In 1968 I was ten years old and living in Kent, Ohio, a typical liberal college town where all of my friends were "faculty brats" espousing the typical liberal ideology of their parents. My family situation was somewhat different: my father had died in 1965, and my mother was neither a member of the Kent faculty nor particularly political. I'm sure she had political views of some sort, but she was working full time trying to make ends meet and we didn't have deep conversations at the dinner table about world affairs. (Now that I've had kids of my own of roughly that age, I'm beginning to see that there might be other reasons for not having "deep conversations" at the dinner table beyond just being wiped out at the end of the day.) As a consequence of her working a lot and being wiped out a lot, I found ways to amuse myself and stay busy. In those days, of course, there were no video games. We barely even had TV, though we did have one of those and, like a lot of boomer kids, I watched a lot of it in the 1960s. I'm sure it messed me up as much as I think the video games are messing up my son, but one aspect of my TV experience, in my opinion, affected me for the better.
In December of 1968 I saw two things on TV that were extremely formative for me. One was the flight of Apollo 8 to the moon and back. From that time on my interest in science was fixed, and to this day I am fascinated by what Bas van Fraassen has called "The Scientific Image", and by the philosophy of science. The other I saw completely by accident. In those days there were really only three channels to watch on TV in a small town like Kent, the three major network channels. In a college town, however, one sometimes was lucky enough to get a PBS channel, and we did, and that December, just by chance, I happened to have the PBS channel on one afternoon and I heard the trumpet part of the Allegro assai movement of Bach's second Brandenburg Concerto. I was a huge fan of Bach even at age ten, and so I went to see what was on. It was Firing Line with William F. Buckley Jr.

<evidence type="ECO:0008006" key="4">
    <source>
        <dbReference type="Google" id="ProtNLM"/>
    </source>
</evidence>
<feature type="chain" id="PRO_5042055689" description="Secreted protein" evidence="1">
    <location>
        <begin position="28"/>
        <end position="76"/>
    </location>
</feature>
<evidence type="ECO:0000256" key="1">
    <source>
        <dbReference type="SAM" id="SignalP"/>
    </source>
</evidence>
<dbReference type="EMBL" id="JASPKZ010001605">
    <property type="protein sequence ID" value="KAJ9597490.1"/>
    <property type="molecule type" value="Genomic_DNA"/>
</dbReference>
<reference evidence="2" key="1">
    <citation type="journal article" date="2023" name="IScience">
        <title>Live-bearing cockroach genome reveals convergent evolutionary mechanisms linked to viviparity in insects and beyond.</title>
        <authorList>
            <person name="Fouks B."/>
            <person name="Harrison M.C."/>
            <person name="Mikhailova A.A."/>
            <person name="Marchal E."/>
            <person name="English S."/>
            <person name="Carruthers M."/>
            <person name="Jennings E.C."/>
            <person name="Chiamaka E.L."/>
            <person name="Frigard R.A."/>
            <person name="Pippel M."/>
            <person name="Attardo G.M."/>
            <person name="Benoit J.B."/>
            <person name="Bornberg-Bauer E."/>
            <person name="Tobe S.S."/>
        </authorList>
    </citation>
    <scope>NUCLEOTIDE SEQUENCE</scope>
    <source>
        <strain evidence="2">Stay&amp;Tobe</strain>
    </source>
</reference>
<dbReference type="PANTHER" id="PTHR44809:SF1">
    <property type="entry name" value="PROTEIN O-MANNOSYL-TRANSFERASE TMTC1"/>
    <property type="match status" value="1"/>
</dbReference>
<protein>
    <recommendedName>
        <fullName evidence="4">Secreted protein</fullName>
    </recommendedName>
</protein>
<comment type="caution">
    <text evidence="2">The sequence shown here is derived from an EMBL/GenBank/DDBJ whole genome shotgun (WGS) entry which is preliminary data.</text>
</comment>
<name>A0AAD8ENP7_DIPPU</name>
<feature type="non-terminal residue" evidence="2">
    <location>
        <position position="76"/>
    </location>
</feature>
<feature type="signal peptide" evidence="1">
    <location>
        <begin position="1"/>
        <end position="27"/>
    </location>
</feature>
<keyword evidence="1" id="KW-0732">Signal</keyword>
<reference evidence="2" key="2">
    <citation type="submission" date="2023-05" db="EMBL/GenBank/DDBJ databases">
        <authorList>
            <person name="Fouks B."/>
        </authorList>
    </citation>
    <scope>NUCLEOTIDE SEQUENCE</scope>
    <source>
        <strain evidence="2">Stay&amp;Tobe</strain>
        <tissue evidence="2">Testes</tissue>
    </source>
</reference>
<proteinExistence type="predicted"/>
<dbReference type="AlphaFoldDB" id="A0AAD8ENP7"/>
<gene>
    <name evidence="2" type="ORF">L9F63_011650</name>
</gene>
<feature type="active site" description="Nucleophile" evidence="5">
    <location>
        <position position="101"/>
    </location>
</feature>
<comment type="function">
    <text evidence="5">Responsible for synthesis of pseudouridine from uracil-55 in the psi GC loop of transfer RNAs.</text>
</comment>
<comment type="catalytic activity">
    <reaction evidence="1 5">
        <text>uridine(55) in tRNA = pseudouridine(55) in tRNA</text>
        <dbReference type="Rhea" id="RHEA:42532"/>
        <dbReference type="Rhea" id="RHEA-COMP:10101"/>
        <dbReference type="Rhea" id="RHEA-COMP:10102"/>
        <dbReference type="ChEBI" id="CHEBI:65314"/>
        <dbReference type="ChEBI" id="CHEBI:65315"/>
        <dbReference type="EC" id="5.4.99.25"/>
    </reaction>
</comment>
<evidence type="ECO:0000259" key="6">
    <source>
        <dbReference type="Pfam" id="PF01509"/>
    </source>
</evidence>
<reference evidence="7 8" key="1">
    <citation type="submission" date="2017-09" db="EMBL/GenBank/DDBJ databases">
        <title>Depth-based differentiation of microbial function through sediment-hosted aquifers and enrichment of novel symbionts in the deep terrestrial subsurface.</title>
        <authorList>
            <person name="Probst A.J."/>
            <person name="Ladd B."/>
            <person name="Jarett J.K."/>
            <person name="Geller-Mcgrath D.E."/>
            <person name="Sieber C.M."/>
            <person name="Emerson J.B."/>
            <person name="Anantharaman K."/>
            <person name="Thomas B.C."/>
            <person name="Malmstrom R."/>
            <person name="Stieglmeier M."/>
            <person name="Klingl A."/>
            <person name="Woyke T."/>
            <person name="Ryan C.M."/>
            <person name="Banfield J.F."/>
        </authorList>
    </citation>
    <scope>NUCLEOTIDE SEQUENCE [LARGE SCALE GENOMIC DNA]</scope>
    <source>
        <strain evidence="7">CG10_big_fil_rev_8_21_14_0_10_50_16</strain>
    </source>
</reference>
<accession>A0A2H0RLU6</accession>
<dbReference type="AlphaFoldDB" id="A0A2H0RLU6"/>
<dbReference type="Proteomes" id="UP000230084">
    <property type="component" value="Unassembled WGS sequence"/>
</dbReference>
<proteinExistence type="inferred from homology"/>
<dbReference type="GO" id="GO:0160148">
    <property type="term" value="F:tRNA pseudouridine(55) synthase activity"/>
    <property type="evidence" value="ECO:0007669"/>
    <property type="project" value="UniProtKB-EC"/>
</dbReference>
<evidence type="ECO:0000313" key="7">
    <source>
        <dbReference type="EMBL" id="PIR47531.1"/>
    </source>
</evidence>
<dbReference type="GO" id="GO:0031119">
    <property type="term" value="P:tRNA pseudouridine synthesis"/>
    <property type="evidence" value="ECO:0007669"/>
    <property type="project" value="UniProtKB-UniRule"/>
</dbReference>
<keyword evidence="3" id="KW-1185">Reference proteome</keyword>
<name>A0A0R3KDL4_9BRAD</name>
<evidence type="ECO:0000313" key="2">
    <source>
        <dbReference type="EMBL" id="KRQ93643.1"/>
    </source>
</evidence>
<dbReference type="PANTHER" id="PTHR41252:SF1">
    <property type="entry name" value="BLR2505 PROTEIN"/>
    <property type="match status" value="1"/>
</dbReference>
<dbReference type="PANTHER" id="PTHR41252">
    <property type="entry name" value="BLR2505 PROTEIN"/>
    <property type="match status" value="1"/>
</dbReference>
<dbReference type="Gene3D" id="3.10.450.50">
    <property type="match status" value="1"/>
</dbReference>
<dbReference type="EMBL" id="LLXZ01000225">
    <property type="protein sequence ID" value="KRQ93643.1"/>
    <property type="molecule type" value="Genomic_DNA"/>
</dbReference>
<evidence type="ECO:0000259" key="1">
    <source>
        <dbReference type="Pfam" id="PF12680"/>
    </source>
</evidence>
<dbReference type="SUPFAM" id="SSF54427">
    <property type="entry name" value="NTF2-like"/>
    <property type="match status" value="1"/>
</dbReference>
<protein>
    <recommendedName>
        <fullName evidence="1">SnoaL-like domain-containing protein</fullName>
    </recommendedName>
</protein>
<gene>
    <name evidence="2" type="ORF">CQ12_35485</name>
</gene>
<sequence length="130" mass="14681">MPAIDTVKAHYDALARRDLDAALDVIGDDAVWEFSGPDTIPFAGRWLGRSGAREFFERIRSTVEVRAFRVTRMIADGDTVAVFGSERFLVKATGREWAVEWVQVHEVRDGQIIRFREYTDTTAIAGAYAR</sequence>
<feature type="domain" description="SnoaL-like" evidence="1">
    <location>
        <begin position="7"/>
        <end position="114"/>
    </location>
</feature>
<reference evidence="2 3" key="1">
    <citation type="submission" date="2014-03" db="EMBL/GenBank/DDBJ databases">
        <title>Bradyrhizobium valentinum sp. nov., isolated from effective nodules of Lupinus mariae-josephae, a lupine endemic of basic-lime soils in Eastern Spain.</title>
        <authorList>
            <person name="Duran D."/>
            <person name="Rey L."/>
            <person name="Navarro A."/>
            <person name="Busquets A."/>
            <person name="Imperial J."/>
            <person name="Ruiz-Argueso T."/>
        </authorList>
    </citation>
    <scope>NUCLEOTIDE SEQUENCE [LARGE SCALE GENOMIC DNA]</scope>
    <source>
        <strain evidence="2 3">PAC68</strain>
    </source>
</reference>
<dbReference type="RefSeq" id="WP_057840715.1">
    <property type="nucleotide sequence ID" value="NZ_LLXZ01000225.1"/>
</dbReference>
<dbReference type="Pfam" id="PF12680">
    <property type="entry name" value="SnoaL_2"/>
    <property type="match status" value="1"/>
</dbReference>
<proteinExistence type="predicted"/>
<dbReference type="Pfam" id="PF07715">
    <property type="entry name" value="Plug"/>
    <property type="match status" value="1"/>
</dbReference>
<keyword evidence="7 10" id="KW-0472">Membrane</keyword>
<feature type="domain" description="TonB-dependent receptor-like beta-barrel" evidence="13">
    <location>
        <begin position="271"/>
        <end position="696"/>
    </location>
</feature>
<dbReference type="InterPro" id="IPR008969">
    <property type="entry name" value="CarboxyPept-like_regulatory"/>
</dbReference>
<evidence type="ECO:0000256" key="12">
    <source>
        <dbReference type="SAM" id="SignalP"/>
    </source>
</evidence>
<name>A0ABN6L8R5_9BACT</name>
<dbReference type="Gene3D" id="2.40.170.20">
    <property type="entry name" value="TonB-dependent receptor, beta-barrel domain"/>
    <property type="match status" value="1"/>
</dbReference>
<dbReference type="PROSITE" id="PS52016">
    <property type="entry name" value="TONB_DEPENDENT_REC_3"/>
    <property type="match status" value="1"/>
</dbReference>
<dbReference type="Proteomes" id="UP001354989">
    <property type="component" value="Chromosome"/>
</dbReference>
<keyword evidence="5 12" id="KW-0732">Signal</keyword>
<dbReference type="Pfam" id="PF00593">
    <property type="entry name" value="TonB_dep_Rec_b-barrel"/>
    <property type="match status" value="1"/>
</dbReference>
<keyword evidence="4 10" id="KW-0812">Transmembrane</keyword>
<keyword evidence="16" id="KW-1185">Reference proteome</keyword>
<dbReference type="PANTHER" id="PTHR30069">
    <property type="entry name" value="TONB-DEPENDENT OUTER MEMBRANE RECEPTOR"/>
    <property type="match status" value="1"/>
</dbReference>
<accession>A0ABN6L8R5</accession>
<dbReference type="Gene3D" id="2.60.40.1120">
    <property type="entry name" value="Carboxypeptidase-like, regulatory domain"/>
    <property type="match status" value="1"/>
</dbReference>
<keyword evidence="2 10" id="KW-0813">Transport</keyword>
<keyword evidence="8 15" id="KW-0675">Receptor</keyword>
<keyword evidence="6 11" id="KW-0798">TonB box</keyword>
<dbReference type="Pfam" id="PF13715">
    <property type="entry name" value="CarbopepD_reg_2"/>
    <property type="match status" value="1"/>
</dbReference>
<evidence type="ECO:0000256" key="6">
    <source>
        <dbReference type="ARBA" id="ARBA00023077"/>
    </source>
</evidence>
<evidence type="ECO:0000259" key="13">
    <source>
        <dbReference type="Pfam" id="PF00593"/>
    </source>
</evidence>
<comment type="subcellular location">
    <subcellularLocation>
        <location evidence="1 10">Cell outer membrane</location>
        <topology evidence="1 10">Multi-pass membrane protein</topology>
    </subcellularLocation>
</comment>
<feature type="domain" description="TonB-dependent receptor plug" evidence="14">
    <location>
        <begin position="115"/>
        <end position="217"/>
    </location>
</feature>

I was completely enthralled by the man and his style, and I began to watch that show every week. By 1970 I had a subscription to The National Review and was calling myself a conservative. At the time I knew nothing about religion but I was willing to forgive his being a Catholic (my family was mostly Presbyterian and mildly anti-Catholic in a typically WASPy way) on the grounds that he seemed to be right about everything else.
By the time I went to college in the summer of 1975 I was something of a political junkie, with William F. Buckley at the center of my political experience. I read all of his books, and was constantly looking for stuff he had written in unusual venues. I once went to Akron looking for a particular music recording for which he had written the liner notes, and on one occasion I found myself inquiring in the Rare Book Room of the Kent State University library after an interview with Buckley that was listed in the catelogue as being in "magazine format". I couldn't tell from the catalogue why a magazine would be stored in the Rare Book Room, where one must fill out a form explaining what one wants to look at and why, but you can imagine my embarrassment when the librarian came back from the stacks with a copy of Playboy magazine. Those were the days--now of course the thing is probably available online.